Most people who have heard of Torres del Paine will be able to name its principal attractions and trails. But what of those experiences lying outside the W and O Trek? Here are five of our favorite less-transited experiences.
Thought winter was a Patagonia no-no? Think again. While it’s true that some trails are closed due to access, there are plenty of things to do in Torres del Paine during the off-season. And for those who can’t decide what to do, a multisport program gives a tasting platter of different experiences! From riding horses and fatbikes, to trekking and kayaking—all while avoiding the crowds of summer—there’s no better way to stay energized during the winter months.
This is Torres del Paine’s most ancient valley, one where the trails are empty and the skies are vast. Teeming with lush plant life and ancient history, this is also the location where a treasure from the Mesozoic era was uncovered: 46 Ichthyosaurus “fish-lizard” fossils lying frozen in time by what is now Tyndall glacier. While hiking here your chances of spotting huemuls (Andean deer), foxes, and woodpeckers are also high. Far from the popular routes as it is, hiking in the Zapata Valley is an experience in communal trekking, where your group will carry supplies between themselves in order to set up campsites each night.
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There’s another view of Torres del Paine, and it’s from in the saddle. Beginners and experienced riders are catered for, as your guides introduce you to the Criollo horses that will show you the way through these southern pampas, down little-used trails, past glaciers and lakes, and on to estancias. “Mate” tea will be a constant source of warmth and energy, as will the tales of the gauchos and the well-deserved Patagonian lamb roast dinners!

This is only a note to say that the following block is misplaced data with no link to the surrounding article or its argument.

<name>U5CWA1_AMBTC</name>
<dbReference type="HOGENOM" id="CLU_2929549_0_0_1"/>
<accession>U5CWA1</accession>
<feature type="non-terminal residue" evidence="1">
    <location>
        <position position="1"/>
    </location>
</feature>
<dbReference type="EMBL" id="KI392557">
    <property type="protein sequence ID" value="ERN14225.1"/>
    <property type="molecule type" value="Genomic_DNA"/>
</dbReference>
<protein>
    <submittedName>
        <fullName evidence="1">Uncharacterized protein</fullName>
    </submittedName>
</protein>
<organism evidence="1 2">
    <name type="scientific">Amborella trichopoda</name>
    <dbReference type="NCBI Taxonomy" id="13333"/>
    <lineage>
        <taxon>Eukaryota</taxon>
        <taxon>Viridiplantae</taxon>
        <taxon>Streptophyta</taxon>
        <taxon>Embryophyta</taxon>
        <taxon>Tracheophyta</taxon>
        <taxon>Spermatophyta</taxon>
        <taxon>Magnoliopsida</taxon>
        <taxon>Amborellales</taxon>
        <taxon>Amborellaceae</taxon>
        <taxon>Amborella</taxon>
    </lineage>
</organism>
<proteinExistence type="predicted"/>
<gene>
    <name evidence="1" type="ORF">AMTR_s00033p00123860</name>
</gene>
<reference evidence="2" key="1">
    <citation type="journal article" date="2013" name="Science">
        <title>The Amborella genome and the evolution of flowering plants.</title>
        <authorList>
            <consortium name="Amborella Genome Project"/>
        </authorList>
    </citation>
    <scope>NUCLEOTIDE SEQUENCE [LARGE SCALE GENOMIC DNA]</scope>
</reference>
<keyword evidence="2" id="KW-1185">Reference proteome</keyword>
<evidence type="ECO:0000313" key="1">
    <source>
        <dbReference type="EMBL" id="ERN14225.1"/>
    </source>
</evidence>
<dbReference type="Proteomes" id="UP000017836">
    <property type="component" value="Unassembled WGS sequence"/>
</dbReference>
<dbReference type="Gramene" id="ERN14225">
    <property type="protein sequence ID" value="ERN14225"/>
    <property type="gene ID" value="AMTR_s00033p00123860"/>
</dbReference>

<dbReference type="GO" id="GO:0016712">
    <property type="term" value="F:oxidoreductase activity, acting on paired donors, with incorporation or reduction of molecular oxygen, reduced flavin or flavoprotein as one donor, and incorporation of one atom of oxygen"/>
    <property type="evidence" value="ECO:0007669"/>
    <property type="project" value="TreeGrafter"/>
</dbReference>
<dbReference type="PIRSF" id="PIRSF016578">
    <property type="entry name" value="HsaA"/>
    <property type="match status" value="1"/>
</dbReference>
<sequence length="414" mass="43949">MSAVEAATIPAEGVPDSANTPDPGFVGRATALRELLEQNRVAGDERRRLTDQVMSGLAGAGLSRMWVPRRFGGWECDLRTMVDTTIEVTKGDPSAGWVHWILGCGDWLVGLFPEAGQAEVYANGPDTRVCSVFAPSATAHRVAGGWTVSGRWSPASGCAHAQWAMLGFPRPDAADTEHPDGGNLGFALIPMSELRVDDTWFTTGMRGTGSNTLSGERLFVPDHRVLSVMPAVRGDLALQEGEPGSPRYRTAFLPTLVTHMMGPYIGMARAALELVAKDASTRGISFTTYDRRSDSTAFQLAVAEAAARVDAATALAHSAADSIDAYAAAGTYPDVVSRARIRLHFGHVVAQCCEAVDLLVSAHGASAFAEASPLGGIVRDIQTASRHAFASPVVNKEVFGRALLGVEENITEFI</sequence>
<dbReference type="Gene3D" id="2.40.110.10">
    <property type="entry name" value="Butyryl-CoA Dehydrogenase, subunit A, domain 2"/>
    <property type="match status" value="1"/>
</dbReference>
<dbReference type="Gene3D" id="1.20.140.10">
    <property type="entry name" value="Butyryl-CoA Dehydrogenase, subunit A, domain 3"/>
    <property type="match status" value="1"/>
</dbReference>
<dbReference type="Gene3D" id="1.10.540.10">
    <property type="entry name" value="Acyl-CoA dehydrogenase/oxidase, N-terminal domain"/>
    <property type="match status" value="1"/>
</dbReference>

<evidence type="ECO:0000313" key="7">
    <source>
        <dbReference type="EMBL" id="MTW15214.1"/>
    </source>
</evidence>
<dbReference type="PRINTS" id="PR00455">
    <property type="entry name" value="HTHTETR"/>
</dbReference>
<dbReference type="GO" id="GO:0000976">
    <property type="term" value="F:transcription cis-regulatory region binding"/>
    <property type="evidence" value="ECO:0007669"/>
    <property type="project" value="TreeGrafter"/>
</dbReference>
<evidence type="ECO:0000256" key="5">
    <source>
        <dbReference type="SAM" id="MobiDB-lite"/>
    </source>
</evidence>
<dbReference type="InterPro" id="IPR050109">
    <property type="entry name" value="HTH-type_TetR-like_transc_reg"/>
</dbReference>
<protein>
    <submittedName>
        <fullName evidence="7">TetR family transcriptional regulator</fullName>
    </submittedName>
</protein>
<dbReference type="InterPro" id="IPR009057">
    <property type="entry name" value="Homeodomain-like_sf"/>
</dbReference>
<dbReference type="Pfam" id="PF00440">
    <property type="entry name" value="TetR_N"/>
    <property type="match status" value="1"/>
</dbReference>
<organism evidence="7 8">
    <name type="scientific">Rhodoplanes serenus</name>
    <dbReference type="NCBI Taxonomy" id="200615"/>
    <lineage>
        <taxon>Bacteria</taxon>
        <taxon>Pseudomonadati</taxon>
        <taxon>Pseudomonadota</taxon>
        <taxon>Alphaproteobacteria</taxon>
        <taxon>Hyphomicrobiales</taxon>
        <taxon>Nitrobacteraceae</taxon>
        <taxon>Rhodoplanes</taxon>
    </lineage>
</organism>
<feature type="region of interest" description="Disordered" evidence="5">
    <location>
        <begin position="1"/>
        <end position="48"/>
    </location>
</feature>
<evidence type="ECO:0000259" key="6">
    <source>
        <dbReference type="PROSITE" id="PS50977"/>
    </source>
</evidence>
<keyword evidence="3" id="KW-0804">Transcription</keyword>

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Fancy exploring Torres del Paine’s rivers and lakes, with up close and personal views of icebergs and glaciers to boot? Though boat rides are fairly common, not everyone can boast of kayaking these waters—and it’s an experience that’s well worth it! Kayaking down the Serrano River to the Last Hope Sound, staying at remote campsites each night and accompanied by glaciers and mountains by day.
Further south, on Navarino Island, lies a set of tooth-like, spiky mountains. Named for these spires, the Dientes de Navarino trail is unlike anything in Torres del Paine. It’s removed, all-encompassing, and of course, beautiful. On it, you’ll traverse a number of different types of terrain, cross hills and valleys, and make camp in remote campsites each night. A real winner for travelers who want an uncommon experience!
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